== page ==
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Is .net 2.0 an overhaul of .net 1.1? in other words if you are let's say following a book written for .net 1.1 (ASP.NET 1.1/C# 1.1) then do you have to "unlearn" something which is totally different in advance versions such as 2.0 3.5?

I am reading a book by Richter "Applied .net framework programming", that's why I wanted to know some points from experienced folks.

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10 Answers 10

up vote 12 down vote accepted

For the most part, what you would learn in a .NET 1.1 book applies to .NET 2 (and .NET 3.5/4). The one major exception, and the reason I never recommend anybody start with .NET 1.1 now, is generics.

The handling of collections was made dramatically better in .NET 2+. Prior to .NET 2, collections were all not type safe (ie: ArrayList). After .NET 2, we had the ability to use type-safe, generic based collection classes (List<T>, so you can do List<int>, etc).

This dramatically changes how people write code (or should!). I'd strongly recommend starting with a .NET 2+ book to learn today. Learning from a .NET 1.1 book will teach you bad habits, because you'll be learning collections that have almost no purpose in current .NET code.

That being said, .NET 4 is now released, and there's no real reason not to start there, if you can...

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I am reading a book by Richter "Applied .net framework programming", that's why I wanted to know some points from experienced folks. – Jasmine Appelblad Jul 22 '10 at 17:25
@Zai: Jeffrey's a great author, but I'd highly suggest skipping that book and moving onto his newer C# book (CLR via C#, Third Ed.):… – Reed Copsey Jul 22 '10 at 17:31

It is a significant change from 1.1 to 2.0. 2.0 introduced generics as well as new classes to deprecate and replace functionality offered by older 1.1 classes. It would still be good to know 1.1 code and objects, because you'll still see them in the wild, but I wouldn't base my beginner's knowledge upon a 1.1 text. Keep in mind, .NET is now up to 4.0, so even starting at 2.0 would be behind the times, but not nearly as bad as 1.1.

I would find a resource that at least covered C# 3.0/.NET 3.5, and sprinkle in knowledge of 1.1 as needed.

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There are a few libraries that were 'overhauled' and some that were deprecated. We are at .net 4.0 by the way.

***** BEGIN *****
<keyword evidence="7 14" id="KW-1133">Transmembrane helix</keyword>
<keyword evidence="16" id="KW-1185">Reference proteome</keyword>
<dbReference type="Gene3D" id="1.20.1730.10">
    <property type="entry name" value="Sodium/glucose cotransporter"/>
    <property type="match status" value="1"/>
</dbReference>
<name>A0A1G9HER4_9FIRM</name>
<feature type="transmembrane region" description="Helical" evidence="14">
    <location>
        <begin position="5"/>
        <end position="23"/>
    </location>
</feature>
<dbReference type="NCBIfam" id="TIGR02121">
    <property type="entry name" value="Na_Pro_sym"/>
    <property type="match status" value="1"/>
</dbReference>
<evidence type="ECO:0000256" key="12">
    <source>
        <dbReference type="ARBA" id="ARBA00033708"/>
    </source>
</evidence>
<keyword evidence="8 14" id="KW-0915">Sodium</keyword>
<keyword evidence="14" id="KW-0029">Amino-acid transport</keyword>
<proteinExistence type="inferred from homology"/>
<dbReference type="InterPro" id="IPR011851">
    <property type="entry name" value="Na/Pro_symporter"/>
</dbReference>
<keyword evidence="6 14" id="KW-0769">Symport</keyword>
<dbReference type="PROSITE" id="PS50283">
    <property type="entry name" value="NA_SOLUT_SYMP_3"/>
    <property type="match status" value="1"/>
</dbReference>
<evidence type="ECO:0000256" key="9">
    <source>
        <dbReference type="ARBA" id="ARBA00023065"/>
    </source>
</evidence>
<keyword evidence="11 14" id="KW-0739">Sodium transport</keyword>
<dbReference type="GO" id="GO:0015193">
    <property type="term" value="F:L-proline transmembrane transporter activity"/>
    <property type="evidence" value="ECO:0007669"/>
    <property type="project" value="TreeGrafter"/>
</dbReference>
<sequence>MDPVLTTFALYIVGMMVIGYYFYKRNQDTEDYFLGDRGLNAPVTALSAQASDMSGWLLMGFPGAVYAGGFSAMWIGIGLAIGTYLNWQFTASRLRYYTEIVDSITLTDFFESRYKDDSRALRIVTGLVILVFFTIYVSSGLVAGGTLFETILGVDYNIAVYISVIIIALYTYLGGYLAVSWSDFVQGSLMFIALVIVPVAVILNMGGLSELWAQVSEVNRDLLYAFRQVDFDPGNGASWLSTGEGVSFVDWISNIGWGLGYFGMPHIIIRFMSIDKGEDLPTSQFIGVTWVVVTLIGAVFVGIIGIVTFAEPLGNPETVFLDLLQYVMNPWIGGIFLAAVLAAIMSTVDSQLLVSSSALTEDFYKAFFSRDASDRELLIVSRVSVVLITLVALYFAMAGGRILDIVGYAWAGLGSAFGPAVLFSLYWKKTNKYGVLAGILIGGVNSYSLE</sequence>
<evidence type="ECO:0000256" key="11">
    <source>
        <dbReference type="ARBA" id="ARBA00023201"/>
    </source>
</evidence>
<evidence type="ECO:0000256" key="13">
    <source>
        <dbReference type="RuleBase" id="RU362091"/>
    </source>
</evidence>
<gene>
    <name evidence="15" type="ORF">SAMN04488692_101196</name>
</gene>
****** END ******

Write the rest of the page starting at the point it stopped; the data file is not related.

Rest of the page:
Here is a list of changes that were blogged on MSDN

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.NET 2.0 introduced a lot of new functionality. Specifically for ASP.NET the inclusion of datasource controls, the provider model, sitemaps, ... were introduced.

If you want to learn ASP.NET now or will buy a book I suggest you rather look for something about 2.0 or 4.0. Preferably the latter if possible.

Since 3.5 Ajax and several related controls for that got introduced with the framework, you could add an extension to 2.0 if needed. That's a major improvement to the whole ASP.NET framework as well so be sure to check that out as well.

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It's not a complete "overhaul" but there are significant changes. Much of what you learn will carry over but why not just learn the latest version?

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In general, .NET 2.0 is a superset of what is implemented in .NET 1.1. A few functions in 1.1 may have changed in 2.0, and some classes may have been deprecated, but on the whole you shouldn't have to "unlearn" anything. You will have a lot of new stuff available to learn, but you can write code that compiles to the 2.0 framework using your existing 1.1 knowledge and skill set.

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For the most part MS did not make that many breaking changes between 1.x and 2.0. 3.0 and 3.5 are library released that just extended the 2.0 runtime with things like LINQ, WCF, WPF and WF. 4.0 has many breaking changes does to a reorganization to support the Client Profile (the libraries avilable on a cutdown client like the Windows Phone) vs the full profile (what you would run on a server).

@Zai based on your comment I have always found the Programming C# series a great survey of what exists within C# and the .NET Framework.

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If you have a 1.1 book just burn it. Why bother, go read the MSDN and learn your generics, extensions, and lambdas up front. Sorry don't burn it, recycle it, cut the binding off and put it in a printer tray.

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Microsoft has always been releasing platforms which are backward compatible. Given the fact that we are already on 4.0 version of the framework, I would suggest starting with 2.0 framework as most of the books would cover the basics which almost remain the same. The exclusions would be things like Generics as mentioned above.

I wouldn't suggest directly jumping onto 3.5 or 4.0 framework as there will a learning curve involved in getting to know the specifics related to those framework.

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Nilesh, we don't do signatures or tag lines on SO. – John Saunders Jul 22 '10 at 18:43

.NET Framework 1.1 is almost seven years old. I recommend you discard your .NET 1.1 book, even though it's from a great author. Don't bother learning .NET 1.1 at all.

Even to the extent that there are parts of .NET 1.1 that have not changed in all this time, the way things aer done in .NET has changed dramatically in the intervening years. Generics, LINQ, WCF and many more things make the entire mindset very different between .NET 1.1 and .NET 4.0. A book written for .NET 1.1 will be teaching you to think the wrong way about things, and you'll be very surprised when you find other developers asking you "why did you do it that way?"

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